Excessive busyness is usually a sign that all is not well. When I’m reaching burn-out, I start fixing too many dates and writing too many emails. I become so busy that things no longer make sense. You need to find that balance between creativity and a downward spiral. There’s not going to be some test at the end of our lives, so why are we cramming so much? I know I’m at my limit. I’ve had to send my memory to the cloud now, and I don’t know how to get it back down again. Like I say in the book, “Don’t just do something, sit there!”

I’m pretty frazzled right now. What can mindfulness do for me? 

Being mindful really helps to get you out of that churning red mist. You can learn to focus for longer on the positives and not get carried away by that incessant negative internal commentary: “I’m not good enough, I’m a failure, nothing I do is right, blah, blah…”  For me, one of the hardest parts of practising mindfulness is getting to grips with self-compassion – no one is as cruel to me as me – but that’s really the bedrock of mindfulness. It’s also about strengthening your ability to focus on the present, which isn’t something we do naturally as we’re too preoccupied. Attention, presence, focus – the more you practice, the easier it gets to call on these things. It’s not for everyone of course. If you’re adjustable and you can self-regulate easily, you may not need it.

Some would be surprised to hear of your inner battles with self-esteem, as outwardly you always seem so confident and self-assured…

No – I’m really not at all! Like any skill, it’s practice. You practice to fake it to make it. I always do my breathing exercises before I go into any situation which could be stressful, like performing or giving a talk. I’ve trained myself, using the techniques in the book and I always ask myself, “What’s the worse that can happen?” Luckily, you’re usually not going to be executed! 

There’s a passage in the book where you say you’ve always felt like an outsider. Do you still feel like that? 

It doesn’t matter how much success you’ve achieved, how much you’ve been praised, or how many friends you have, people with a certain attitude will still feel like an outsider: it’s like a hole that you can never fill. It’s only when I really get to the heart of things – the honest, human bit – that I finally stop feeling so alone. Since touring with Sane New World and Frazzled, I feel like I’ve finally found my tribe.

You’re partnering with Marks & Spencer to provide pop-up Frazzled Cafes across the country to get that human connection. What can visitors expect?

The cafes provide space for those who feel they are cracking from the pressure cooker of life to take some time out and communicate face-to-face with their own kind. Most of us don’t have a Quaker meeting house on the corner any more, but we still need to feel we’re part of a community. Like AA, it’s the chance to talk about what’s happening in your life. Guests complete a questionnaire before their visit and there are facilitators for each group of 15 people. There’s the chance for people to talk in the second half of my live shows, too – the cafes are just more intimate.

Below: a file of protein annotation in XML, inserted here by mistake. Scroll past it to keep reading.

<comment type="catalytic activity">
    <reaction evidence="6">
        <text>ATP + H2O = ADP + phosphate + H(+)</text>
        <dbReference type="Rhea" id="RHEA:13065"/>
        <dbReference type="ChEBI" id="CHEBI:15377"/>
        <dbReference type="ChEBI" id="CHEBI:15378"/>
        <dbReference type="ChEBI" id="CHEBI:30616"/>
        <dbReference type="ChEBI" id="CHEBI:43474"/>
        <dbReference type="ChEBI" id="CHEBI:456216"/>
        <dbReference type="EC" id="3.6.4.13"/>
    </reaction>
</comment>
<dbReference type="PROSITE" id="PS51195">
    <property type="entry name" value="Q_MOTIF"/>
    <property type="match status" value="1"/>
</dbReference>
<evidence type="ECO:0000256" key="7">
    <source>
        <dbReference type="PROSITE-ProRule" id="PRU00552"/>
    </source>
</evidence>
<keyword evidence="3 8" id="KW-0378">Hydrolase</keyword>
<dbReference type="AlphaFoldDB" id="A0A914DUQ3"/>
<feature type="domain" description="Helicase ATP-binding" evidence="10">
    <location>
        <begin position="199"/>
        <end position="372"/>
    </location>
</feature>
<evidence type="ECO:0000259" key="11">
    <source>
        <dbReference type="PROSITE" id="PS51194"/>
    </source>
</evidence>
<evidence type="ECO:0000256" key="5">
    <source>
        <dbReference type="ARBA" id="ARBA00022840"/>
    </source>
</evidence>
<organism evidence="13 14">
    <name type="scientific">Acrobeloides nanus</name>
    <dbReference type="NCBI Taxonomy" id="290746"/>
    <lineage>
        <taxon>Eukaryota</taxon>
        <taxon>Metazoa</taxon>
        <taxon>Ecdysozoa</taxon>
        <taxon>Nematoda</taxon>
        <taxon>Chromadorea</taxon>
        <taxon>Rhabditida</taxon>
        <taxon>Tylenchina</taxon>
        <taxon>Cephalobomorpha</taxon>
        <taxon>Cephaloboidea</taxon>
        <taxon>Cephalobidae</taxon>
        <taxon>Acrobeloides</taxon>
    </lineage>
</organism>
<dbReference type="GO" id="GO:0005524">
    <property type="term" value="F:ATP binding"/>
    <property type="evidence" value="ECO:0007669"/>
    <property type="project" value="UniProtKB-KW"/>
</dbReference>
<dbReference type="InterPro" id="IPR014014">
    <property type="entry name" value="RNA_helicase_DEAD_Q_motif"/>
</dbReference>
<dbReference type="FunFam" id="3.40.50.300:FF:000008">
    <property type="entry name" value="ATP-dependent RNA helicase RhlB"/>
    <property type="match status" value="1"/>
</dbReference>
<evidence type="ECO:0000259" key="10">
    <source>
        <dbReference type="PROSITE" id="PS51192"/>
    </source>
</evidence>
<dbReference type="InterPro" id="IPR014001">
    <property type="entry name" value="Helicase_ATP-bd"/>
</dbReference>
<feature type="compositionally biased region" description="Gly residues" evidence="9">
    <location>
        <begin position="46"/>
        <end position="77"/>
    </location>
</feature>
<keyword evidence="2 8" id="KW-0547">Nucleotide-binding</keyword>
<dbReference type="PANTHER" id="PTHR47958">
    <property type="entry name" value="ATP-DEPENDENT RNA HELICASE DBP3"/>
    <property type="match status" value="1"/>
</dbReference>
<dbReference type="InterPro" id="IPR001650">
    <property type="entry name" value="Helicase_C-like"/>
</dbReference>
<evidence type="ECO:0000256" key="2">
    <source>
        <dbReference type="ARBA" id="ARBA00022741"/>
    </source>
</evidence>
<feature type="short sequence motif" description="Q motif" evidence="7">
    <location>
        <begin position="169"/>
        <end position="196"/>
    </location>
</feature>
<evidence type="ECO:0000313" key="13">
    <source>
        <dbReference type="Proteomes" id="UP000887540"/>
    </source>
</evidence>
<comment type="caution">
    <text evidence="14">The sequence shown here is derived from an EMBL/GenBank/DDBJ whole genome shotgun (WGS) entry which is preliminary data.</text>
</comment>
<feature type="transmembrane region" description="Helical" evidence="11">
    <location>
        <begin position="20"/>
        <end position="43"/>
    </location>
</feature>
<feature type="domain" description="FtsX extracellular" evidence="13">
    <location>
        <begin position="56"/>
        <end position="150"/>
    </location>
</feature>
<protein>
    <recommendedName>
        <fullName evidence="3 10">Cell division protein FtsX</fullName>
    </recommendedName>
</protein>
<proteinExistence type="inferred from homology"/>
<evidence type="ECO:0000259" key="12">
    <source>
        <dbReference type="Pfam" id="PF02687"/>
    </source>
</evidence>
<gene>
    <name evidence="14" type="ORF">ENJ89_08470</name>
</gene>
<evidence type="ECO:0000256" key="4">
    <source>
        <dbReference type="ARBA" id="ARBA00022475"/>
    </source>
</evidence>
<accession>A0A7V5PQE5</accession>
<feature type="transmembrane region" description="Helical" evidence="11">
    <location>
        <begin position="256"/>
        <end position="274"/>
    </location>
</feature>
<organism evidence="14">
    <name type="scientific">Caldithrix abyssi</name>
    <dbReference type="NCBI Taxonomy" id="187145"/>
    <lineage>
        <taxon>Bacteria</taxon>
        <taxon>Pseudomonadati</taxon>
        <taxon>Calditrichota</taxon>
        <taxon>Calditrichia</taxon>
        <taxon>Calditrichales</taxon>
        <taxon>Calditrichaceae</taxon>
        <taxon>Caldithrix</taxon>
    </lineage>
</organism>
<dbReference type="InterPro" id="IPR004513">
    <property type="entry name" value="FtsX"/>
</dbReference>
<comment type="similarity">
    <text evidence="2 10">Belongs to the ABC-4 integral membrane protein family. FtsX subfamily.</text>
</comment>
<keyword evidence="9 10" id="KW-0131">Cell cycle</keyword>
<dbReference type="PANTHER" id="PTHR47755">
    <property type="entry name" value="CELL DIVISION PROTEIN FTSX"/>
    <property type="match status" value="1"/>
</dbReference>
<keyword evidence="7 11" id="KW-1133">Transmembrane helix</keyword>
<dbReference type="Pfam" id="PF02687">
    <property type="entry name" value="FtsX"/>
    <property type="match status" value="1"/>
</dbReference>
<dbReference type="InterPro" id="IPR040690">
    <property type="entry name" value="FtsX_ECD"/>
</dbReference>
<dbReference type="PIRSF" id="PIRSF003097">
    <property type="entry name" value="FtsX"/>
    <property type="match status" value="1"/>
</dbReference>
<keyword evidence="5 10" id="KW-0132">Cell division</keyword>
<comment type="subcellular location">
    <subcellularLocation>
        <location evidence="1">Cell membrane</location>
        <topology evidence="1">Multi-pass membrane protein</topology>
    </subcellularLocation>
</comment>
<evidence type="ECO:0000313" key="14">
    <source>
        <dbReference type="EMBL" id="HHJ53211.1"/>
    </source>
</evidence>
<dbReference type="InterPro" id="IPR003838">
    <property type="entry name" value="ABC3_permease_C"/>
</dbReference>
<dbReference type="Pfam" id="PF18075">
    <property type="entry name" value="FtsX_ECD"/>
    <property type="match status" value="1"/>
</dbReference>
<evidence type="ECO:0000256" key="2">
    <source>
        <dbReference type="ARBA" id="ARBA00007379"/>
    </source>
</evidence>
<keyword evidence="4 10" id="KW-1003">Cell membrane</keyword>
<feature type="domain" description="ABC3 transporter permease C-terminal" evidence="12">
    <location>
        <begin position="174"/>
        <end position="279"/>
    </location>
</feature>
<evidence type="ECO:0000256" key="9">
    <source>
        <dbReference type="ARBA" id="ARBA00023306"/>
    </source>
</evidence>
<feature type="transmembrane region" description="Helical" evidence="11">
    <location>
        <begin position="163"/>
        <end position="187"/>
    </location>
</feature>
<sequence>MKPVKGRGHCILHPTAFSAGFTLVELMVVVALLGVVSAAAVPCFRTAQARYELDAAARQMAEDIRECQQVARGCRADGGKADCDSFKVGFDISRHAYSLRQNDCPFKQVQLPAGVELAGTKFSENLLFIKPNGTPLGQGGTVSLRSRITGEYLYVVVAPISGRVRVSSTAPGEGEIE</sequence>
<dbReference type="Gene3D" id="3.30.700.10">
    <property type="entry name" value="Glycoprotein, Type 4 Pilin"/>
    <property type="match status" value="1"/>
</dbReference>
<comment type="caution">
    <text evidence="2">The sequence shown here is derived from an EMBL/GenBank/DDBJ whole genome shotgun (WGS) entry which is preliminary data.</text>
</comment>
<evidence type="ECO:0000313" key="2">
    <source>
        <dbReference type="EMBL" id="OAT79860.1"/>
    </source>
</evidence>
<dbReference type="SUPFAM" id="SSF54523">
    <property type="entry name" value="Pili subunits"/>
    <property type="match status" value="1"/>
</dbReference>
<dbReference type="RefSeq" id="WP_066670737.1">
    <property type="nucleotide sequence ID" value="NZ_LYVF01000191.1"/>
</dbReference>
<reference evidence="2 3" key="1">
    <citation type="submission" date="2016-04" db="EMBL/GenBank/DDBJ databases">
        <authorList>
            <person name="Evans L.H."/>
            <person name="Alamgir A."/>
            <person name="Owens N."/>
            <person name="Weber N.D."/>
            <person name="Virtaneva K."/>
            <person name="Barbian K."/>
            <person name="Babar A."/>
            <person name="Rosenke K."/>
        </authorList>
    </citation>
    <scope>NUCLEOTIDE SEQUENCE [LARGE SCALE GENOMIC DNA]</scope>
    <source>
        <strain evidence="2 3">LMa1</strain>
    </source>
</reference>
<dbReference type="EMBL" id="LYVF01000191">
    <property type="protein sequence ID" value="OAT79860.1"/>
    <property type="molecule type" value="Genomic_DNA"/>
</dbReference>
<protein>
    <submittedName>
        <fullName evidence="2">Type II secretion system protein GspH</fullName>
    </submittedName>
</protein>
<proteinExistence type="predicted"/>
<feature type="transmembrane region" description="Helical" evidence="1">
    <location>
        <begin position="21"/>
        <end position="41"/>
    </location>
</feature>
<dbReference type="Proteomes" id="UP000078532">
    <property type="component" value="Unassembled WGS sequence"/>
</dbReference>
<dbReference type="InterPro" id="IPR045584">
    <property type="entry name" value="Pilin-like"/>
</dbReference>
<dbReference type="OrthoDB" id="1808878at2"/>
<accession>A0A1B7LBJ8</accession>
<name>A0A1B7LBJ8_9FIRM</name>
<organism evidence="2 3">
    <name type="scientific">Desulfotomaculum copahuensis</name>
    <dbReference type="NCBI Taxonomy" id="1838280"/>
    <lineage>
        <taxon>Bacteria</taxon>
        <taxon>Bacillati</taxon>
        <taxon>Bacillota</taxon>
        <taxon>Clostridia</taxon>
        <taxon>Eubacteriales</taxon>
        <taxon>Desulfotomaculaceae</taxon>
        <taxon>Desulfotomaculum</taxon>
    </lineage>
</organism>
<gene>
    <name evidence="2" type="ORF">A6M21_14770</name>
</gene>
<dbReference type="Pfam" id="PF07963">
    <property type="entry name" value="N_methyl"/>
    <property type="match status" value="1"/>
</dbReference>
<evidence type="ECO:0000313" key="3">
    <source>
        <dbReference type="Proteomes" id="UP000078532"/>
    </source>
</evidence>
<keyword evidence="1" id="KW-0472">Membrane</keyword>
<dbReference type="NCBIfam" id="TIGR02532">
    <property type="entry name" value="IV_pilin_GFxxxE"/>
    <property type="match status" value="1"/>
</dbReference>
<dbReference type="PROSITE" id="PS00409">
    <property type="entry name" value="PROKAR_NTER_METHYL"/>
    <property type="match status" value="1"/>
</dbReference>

Mindfulness is now taught in some schools and the book also covers techniques for children and teenagers. Can it work for them too? 

I’ve tried to include mindfulness techniques for everyone, as training yourself to focus – attention training – can benefit all ages. My daughter went to drama school and they taught mindfulness there. My son does it too. One in three kids are now struggling with some kind of issue as they’re under more exam pressure now than ever before. Some are also dealing with parents who are pushing their kids to achieve in areas where they believe themselves to have failed. We really need to back off and just let them be kids. 

Do you have a mantra when it comes to mindfulness? 

The whole book is really a mantra and what it’s saying is that you can change your brain but, like your body, you need to train it. I suppose mindfulness to me is noticing your thoughts and feelings… but without kicking your own ass while you’re doing it.

A Mindfulness Guide for the Frazzled by Ruby Wax is out now in paperback.

Her next book, How To Be Human: A Manual, will be published in January 2018.

The Frazzled Tour starts in Exeter on October 16th and travels the U.K. and Ireland until December 3rd.

Find out more and book tickets at rubywax.net